Clinton, the 2016 Democrat presidential nominee, weighed in on Trump’s executive orders during an appearance on MSNBC’s “AM Joy.”
“It’s a stunt,” she said. “There’s no doubt about it, it’s most likely, as even Republican senators have said, unconstitutional, bypassing the Congress, trying to spend money that he has no authority to direct.”
She added: “It’s also meant to be a big diversion from the hard work that Congress should be engaged in to provide the kind of relief that tens of millions of Americans need.”
Trump’s executive orders, which have been widely panned by Democrats and even some Republicans, followed the collapse of negotiations with Congress on a new coronavirus rescue package. In bypassing Congress, Trump deferred payroll taxes and replace an expired unemployment benefit with a lower amount.
Trump’s orders encroached on Congress’ control of federal spending and seemed likely to be met with legal challenges. The president cast his actions as necessary given that lawmakers have been unable to reach an agreement to plunge more money into the stumbling economy, which has imperiled his November reelection.
Trump moved to continue paying a supplemental federal unemployment benefit for millions of Americans out of work during the outbreak. However, his order called for up to $400 payments each week, one-third less than the $600 people had been receiving. How many people would receive the benefit and how long it might take to arrive were open questions.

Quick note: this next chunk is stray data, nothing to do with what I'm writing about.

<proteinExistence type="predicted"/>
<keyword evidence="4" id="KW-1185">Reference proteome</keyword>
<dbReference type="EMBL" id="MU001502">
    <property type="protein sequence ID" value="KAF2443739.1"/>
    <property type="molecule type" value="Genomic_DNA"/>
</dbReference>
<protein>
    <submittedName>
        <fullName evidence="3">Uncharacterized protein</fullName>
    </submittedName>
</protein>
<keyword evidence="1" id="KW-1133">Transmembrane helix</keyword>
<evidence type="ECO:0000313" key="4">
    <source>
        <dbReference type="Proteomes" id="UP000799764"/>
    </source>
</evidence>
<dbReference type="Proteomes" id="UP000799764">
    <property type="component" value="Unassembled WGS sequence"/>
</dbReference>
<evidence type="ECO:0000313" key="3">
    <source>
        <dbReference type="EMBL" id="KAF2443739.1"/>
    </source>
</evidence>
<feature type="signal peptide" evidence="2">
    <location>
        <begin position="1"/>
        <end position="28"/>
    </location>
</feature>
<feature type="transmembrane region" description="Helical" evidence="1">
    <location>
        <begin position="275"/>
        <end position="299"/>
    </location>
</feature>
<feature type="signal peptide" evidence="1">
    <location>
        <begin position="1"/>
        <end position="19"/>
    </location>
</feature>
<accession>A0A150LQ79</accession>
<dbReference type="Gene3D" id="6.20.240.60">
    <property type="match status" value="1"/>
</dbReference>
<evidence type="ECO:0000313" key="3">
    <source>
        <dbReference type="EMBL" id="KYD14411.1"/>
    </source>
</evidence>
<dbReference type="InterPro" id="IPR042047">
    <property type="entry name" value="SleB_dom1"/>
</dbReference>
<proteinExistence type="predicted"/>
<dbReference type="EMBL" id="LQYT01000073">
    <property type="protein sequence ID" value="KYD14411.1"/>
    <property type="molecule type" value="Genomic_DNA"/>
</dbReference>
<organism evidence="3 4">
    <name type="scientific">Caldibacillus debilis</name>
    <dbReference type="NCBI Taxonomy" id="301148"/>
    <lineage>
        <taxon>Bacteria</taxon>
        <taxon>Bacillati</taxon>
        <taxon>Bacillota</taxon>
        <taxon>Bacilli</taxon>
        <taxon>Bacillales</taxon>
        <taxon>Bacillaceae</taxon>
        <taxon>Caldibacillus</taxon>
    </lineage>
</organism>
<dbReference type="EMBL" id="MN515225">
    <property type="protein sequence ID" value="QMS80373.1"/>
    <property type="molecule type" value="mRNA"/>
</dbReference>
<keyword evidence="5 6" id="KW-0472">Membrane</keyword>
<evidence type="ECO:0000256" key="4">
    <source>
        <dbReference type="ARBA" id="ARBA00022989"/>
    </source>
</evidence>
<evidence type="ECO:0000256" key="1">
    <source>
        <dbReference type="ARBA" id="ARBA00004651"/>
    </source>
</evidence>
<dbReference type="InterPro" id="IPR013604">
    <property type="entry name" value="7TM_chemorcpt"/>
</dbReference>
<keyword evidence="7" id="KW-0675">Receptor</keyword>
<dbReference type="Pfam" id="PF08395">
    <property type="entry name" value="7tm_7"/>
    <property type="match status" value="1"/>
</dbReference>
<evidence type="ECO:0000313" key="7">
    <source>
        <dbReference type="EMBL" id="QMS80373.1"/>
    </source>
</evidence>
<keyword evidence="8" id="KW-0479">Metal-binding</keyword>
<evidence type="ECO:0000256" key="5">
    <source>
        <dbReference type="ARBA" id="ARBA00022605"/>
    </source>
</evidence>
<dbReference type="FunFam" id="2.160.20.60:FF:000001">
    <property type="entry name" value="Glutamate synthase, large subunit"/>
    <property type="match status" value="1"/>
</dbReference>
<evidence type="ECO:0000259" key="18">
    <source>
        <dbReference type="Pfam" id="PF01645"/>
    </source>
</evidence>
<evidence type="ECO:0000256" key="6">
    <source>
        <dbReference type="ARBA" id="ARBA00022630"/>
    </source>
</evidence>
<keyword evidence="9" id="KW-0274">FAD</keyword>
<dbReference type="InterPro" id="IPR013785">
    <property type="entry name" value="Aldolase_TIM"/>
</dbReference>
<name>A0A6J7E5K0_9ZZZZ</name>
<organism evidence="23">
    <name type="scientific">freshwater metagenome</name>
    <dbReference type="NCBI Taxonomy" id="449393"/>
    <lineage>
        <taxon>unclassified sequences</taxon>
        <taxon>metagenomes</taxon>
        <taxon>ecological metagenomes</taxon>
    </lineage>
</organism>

The previous unemployment benefit, which expired on Aug. 1, was fully funded by Washington, but Trump is asking states to now cover 25 percent. He is seeking to set aside $44 billion in previously approved disaster aid to help states, but said it would be up to states to determine how much, if any of it, to fund, so the benefits could be smaller still.
Many states already faced budget shortfalls due to the coronavirus pandemic and would have difficulty assuming the new obligation.
Trump hopes the four executive orders he signed will signal to Americans that he is acting where Congress will not to address economic fallout from the COVID-19 pandemic, which has upended nearly all aspects of American life. It’s unclear what the economic impact of his actions will be, and his orders do not address several areas that have been part of the congressional negotiations, including funding for schools and state and local governments.
While the orders were roundly dismissed by Democrats – with House Speaker Nancy Pelosi, D-Calif., and Senate Minority Leader Chuck Schumer, D-N.Y., calling them “meager” – they also saw opposition from some Republican critics of Trump.
The use of executive actions drew criticism from Republican Sen. Ben Sasse of Nebraska.
“The pen-and-phone theory of executive lawmaking is unconstitutional slop,” said Sasse, a member of the Senate’s Judiciary and Finance panels. He added that Trump “does not have the power to unilaterally rewrite the payroll tax law. Under the Constitution, that power belongs to the American people acting through their members of Congress.”
The Associated Press contributed to this report.
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Born in Syracuse, NY. He holds a bachelor of science degree in communication from Florida Institute of Technology with specialization in technical writing, business, public relations, marketing, media, promotion, and aerospace engineering.
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